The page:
Cameron Kim, a Bay Area artist who was born in Gyeonggi-do, South Korea, and lived for the last 22 years in the Bay Area died on Feb. 8, 2021, at the age of 43.
The cause was liver and heart failure. He died at the California Pacific Medical Center Van Ness campus after being taken in an ambulance from the Hospitality House’s Community Arts Program, where he complained of having trouble breathing, said the manager of the program, Janet Williams.
After years of being on the street, Kim began participating in the arts program on Market Street sometime in 2017. “I was so filthy, I was dirty, I smelled bad, but they gave me a chair, they sat me down, and they gave me all these art supplies to start painting with,” Kim told independent journalist Wendy B in a 2018 audio interview posted on Soundcloud.
For the next five years, he would spend every day at the studio, painting and encouraging other artists. Even when the studio was closed, he would sit outside and work on his art. I met him in November of last year while reporting on the art program’s move to an outdoor space during the pandemic. At the time, while working on his art, he told me he was 33. But whatever age, he had clearly found his calling — one that took him years to discover.
Kim’s early childhood in South Korea
Kim was born in 1978, in Gyeonggi-do, a province near Seoul, South Korea where he lived with his mother, father, and younger sister, now Candy Muehlenkamp.
Then, when he was seven and his sister three, his mother dropped them off at an orphanage because she couldn’t care for them after their father died. It was a story that Kim told his sister, but she had little memory of it, Muehlenkamp said.
For Kim, she said, the memory was strong, and he recalled hearing their mother say she “would be coming back in the morning to get us.” Kim told his sister that he waited up all night, but his mother never returned.
In 1987, after around two years in the orphanage, Kim and Muehlenkamp were adopted by an American family and moved to the United States. Kim was nine and his sister was five.
“Sometimes I feel abandoned. The people that adopted me, we didn’t get along well, that’s why I ended up on the streets,” Kim said in November when I interviewed him and other participants at the outdoor art class at Victoria Manalo Draves Park.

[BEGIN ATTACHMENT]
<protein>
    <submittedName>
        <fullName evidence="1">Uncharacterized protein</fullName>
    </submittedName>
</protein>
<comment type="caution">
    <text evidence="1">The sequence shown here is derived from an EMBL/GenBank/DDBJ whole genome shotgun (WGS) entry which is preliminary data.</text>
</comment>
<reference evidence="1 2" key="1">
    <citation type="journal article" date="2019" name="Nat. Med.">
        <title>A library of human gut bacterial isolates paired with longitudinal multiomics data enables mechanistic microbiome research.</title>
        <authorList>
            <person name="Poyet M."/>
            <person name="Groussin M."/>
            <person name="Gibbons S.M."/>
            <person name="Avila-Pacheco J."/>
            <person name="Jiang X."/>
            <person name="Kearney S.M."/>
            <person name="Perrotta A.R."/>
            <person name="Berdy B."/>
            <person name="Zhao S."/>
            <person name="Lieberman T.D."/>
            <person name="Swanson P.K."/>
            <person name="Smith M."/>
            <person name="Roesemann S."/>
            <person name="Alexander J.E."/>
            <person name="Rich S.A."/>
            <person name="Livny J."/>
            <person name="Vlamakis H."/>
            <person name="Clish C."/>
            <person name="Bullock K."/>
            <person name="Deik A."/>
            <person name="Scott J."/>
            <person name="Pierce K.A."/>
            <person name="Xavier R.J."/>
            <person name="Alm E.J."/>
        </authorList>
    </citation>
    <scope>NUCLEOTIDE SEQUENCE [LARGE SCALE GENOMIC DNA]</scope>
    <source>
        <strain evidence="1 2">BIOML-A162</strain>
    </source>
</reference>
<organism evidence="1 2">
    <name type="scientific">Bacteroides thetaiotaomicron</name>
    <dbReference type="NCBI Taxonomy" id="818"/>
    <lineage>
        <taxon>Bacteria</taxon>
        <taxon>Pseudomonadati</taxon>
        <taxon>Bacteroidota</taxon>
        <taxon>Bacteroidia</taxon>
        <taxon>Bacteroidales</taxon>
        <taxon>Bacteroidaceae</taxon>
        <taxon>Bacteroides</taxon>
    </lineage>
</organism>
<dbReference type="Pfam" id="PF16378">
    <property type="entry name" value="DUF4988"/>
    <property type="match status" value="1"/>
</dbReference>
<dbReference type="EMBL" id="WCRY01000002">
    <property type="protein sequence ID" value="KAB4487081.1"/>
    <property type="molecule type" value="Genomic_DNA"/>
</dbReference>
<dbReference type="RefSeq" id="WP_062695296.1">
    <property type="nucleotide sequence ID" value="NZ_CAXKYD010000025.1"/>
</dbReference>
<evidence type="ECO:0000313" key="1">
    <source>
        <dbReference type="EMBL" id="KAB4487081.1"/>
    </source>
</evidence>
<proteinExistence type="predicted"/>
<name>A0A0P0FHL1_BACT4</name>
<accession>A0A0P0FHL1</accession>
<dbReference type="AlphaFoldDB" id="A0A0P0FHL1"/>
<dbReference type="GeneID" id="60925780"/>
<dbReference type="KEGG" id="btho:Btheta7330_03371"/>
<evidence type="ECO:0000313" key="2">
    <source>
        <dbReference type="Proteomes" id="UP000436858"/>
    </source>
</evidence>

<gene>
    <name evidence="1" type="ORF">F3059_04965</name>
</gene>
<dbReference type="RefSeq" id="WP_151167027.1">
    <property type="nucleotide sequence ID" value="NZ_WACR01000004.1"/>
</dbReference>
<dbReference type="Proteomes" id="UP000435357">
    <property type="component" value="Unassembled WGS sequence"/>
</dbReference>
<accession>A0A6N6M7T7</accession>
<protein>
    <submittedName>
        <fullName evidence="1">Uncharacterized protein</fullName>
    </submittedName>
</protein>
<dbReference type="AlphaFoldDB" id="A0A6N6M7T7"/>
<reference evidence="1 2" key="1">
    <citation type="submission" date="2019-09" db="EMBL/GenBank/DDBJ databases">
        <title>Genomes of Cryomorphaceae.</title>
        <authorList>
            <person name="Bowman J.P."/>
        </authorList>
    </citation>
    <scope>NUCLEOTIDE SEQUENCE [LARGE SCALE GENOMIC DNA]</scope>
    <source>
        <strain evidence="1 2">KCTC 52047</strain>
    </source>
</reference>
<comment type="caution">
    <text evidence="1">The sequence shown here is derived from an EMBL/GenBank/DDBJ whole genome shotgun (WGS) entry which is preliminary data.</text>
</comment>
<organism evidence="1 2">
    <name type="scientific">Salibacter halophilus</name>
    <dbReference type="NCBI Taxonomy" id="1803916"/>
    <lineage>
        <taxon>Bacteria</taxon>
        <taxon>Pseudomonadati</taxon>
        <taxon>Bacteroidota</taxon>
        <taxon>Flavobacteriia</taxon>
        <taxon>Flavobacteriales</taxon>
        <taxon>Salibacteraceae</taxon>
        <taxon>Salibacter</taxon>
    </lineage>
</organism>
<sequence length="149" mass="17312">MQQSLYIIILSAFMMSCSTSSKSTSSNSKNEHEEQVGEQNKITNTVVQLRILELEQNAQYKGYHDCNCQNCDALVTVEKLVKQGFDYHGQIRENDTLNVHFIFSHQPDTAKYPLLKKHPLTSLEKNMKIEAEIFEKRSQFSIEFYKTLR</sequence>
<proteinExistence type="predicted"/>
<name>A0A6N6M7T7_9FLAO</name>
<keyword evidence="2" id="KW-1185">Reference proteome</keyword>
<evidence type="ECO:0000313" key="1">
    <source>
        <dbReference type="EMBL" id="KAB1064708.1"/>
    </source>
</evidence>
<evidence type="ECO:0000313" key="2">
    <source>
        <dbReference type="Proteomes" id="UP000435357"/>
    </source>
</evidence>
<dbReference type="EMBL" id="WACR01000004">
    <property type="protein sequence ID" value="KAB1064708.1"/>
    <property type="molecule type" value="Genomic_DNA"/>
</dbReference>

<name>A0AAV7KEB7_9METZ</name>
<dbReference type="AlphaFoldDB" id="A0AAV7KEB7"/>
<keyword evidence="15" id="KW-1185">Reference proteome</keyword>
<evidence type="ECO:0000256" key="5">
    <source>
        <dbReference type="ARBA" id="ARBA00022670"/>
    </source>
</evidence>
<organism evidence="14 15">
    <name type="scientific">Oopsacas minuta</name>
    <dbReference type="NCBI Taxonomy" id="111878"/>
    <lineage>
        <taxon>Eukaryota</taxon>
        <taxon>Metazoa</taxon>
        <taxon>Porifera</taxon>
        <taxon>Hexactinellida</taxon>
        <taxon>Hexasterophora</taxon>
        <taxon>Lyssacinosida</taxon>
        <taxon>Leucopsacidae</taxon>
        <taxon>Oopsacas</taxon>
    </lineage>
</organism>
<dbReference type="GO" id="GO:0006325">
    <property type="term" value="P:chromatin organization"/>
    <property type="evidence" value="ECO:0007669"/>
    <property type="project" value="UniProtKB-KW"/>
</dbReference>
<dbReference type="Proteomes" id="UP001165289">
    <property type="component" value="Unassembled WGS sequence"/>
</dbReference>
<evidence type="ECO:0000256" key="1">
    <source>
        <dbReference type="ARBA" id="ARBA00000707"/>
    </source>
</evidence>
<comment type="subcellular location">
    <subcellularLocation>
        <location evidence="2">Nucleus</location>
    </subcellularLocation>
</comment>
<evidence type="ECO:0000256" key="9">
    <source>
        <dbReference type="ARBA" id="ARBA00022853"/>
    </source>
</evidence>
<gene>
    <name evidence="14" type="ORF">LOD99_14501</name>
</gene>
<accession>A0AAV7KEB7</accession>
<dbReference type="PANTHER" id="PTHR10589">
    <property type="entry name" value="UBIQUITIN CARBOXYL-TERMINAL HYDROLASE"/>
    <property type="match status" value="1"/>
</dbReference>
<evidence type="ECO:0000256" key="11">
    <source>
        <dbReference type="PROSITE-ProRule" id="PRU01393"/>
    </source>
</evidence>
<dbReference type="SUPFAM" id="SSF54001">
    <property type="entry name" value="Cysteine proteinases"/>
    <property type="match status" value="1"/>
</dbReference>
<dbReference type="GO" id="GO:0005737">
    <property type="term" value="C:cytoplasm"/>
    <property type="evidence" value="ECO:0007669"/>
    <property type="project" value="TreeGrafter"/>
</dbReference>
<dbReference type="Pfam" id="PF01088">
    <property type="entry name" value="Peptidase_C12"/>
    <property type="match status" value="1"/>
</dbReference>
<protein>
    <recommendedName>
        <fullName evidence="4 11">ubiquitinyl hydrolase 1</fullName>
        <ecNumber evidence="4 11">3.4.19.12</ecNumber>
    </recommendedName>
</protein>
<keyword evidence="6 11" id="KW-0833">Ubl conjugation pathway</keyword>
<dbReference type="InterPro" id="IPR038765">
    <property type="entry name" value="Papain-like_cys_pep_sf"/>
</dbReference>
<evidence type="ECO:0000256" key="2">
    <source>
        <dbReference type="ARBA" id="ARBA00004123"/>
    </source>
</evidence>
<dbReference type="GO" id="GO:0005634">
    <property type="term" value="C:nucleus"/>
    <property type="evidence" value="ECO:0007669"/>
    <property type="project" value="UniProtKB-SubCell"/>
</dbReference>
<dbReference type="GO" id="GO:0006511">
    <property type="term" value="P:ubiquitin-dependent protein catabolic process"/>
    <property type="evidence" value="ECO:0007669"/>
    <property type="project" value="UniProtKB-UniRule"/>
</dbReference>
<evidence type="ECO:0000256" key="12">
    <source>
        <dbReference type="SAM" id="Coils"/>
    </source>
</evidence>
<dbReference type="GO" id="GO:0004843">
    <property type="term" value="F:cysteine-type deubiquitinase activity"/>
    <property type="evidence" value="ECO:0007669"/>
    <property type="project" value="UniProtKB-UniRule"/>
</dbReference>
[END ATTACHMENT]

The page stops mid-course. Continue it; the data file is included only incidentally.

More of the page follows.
Muehlenkamp hasn’t spoken to her adopted parents in over 20 years.
Art, for her brother, became a lifeline. “He was always good at art,” said Muehlenkamp, who described a caring older brother who taught her how to swim and ride a bike.
High School in the Unites States
The siblings attended high school in Lemoore, California, a city of 26,000, 32 miles south of Fresno.
A high school friend of Kim’s, Erick Ursua, said Kim was very likable and had a good group of friends. But he noticed that for Kim, drinking became a way to escape whatever was going on at home.
After high school, Kim packed his things and left home without saying goodbye. He had a brief stint in the Navy before moving to the Bay Area in 1999, his sister said.
In the Bay Area, he worked various jobs, including as a bank teller and car salesman, according to his friend Ursua.
Living on the streets
Eventually, Kim hit rock bottom and he ended up living on the streets.
“I was doing a lot of drugs, I was drinking a lot, I just pretty much gave up on life,” Kim said in 2018.
Then, one day, as he was drawing on cardboard in an alleyway, a Tenderloin bar owner came up and asked him if he’d ever painted before. Cameron said no.
“He came back a couple nights later with all these art supplies … he even had an art bag that he bought for me. He said ‘here, why don’t you try this?’”
Finding comfort in art
Soon after, in 2017, he discovered the Hospitality House Community Arts Program. “After about two months of coming here and painting, around that time I just realized I didn’t want to drink anymore, I didn’t want to do drugs anymore, and I wanted to get help. It was around that time I checked myself into an emergency room to get clean,” Kim said in the 2018 interview.
Over the years, he had some success. He donated many of his paintings to the Hospitality House’s art auctions — one is taking place this week. One year, he sold a painting for “$1,600” he explained proudly to me during our conversation.
During the pandemic, Kim said he looked forward to Wednesdays, when he joined others at Victoria Manalo Draves Park to create art outdoors. “It’s a safe place, a community of artists — it feels more like family to me. I feel I can create, do art and be comfortable around people I know,” Kim told me while working on his collage in the park in November.
“He was kind and genuine, and never sought out anyone’s attention. He was good at judging people’s character, and understanding a person’s heart,” said his friend Ursua over the phone following Kim’s death.
But “unfortunately, it looks like … he just could not escape … the demons that were plaguing him,” said Ursua.
He is survived by his sister Candy Muehlenkamp, who lives in Fort Thomas, Kentucky, with her seven-year-old daughter and works as a technical program manager.
Kim had a tattoo with the numbers 333, which he explained signifies the angel number and means “you are on the right path, and someone is looking after you.”
The Hospitality House Community Arts Program plans to set up a solo exhibition with some of Kim's artwork this spring. When the show is announced, we will include it in our weekly Neighborhood Notes.